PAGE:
Paul Hasegawa-Overacker's Guest of Cindy Sherman is something of a cause celebre in the art world, given the bitchy shenanigans surrounding its making and the pair's subsequent falling-out. While H-O (his preferred nom de guerre) apparently wanted to make some kind of sweeping statement about the fickle world of art and fame, the result is what the Prospect describes as "a creepy, cringe-inducing rehash of a relationship's failure, told through intimate home-movie footage and the annotations of friends."
In addition to making the auteur look petty, which everyone expected, the film serves to showcase - unintentionally - the entrenched sexism of the art world. H-O ascribes Sherman's success in part to timing: a backlash against the machismo of the 80's art scene that resulted in a female art bubble. The Prospect's Kriston Capps disagrees, saying,
When the Broad Contemporary Art Museum opened last year at the Los Angeles Contemporary Museum of Art, the demographic breakdown of the first exhibition was 97 percent white and 87 percent male. The Broad collection as a whole, which is considered to be a significant bellwether of contemporary art, is not much different; 96 percent of its artists are white and 86 percent are male. In 2007, the feminist-activist group The Guerrilla Girls ran a full-page ad in The Washington Post examining the gender ratio of exhibits on display in four public modern and contemporary art museums in the nation's capital. The Smithsonian American Art Museum fared the best — with 88 percent of the artists on display being male.
It's certainly true that, watching the film, there;s a definte boys' club air to the whole scene. Sure enough, as of December, the NEA revealed that female artists make $.75 to the male greenback. Tracy Emin - some would say not the best mouthpiece - made waves a few years ago when she denounced the art world's pervasive inequalities at the Venice Biennale, saying, "The work of female artists sells for phenomenally less than male artists. Male artists started wearing power suits and smoking cigars in the 1980s, but women are only taken seriously if they are wearing dungarees." Her film dealing with the issues, What Price Art? doesn't seem to have affected the change she'd hoped for -yet.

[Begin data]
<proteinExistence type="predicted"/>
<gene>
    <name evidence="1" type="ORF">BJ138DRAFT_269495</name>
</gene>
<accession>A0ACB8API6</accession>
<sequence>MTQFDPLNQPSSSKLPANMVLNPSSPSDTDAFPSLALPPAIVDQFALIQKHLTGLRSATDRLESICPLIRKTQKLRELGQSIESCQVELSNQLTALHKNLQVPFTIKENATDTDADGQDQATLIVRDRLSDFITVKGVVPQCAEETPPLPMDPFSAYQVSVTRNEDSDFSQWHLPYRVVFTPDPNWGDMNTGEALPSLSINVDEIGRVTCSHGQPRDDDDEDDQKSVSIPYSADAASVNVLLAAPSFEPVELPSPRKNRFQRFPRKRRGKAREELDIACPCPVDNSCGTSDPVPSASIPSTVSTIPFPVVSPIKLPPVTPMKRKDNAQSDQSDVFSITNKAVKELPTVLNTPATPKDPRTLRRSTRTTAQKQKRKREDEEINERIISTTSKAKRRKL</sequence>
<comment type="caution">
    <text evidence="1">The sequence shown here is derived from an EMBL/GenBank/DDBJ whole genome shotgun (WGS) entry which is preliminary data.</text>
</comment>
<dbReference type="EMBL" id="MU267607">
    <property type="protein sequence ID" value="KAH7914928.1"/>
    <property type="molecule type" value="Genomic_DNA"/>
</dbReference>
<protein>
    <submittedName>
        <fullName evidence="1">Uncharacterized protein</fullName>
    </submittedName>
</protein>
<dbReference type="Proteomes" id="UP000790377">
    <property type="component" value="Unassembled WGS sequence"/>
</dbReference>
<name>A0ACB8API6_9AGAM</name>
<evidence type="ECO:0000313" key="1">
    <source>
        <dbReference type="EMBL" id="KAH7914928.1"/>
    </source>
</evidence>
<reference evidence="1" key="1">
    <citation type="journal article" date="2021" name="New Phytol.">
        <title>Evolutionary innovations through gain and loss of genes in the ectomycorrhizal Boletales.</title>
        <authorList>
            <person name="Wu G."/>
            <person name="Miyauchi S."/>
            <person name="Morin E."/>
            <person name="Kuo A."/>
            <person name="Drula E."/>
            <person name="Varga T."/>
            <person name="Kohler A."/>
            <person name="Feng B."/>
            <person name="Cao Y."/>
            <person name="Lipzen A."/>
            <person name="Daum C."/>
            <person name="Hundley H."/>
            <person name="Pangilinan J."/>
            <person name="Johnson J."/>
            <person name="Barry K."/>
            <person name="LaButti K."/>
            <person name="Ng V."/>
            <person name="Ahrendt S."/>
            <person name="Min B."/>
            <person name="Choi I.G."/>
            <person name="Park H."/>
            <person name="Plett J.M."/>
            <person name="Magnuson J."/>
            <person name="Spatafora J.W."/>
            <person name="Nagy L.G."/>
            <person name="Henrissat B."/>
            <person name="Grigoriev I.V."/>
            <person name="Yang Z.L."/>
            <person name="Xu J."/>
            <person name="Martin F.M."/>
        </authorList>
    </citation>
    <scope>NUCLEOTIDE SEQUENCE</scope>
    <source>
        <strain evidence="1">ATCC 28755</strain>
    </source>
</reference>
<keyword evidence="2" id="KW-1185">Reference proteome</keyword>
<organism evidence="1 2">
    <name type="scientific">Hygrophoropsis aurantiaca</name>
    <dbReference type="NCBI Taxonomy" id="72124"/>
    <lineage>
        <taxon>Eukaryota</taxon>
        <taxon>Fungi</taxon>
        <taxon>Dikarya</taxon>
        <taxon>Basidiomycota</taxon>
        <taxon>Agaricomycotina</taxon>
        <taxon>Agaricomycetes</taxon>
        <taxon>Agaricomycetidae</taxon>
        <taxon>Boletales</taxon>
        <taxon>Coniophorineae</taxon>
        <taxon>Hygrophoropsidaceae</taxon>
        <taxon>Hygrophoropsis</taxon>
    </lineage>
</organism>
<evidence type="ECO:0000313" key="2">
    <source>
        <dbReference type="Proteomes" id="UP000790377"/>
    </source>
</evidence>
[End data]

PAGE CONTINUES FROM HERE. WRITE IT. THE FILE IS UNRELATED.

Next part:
Sherman-as-subject is, in a way, encouraging. But like this? Capps calls the treatment "voyeuristic discrimination" - a level of undignified inspection her male peers wouldn't generate. And you do have to wonder: why does her partner's frustration merit its own story? Women have traditionally been the muses of more successful male artists, but when it's a guy, he feels he's noteworthy. At the end of the day, it seems like the film's larger lessons about sexism may be overwhelmed by H-O's shenanigans. Says the New York Post, "If he intended the movie as a tell-all exposé of a reclusive artist, he failed. If he intended it as a vehicle to make himself look like an egotistical wannabe, he succeeded."
Update: Commenter Khrushchev has brought to our attention a comment that H-O himself left on our first post. Basically, he says don't judge without watching, he worked hard on the film, and it's done with love. Somewhat more defensively, though. But don't take our word for it.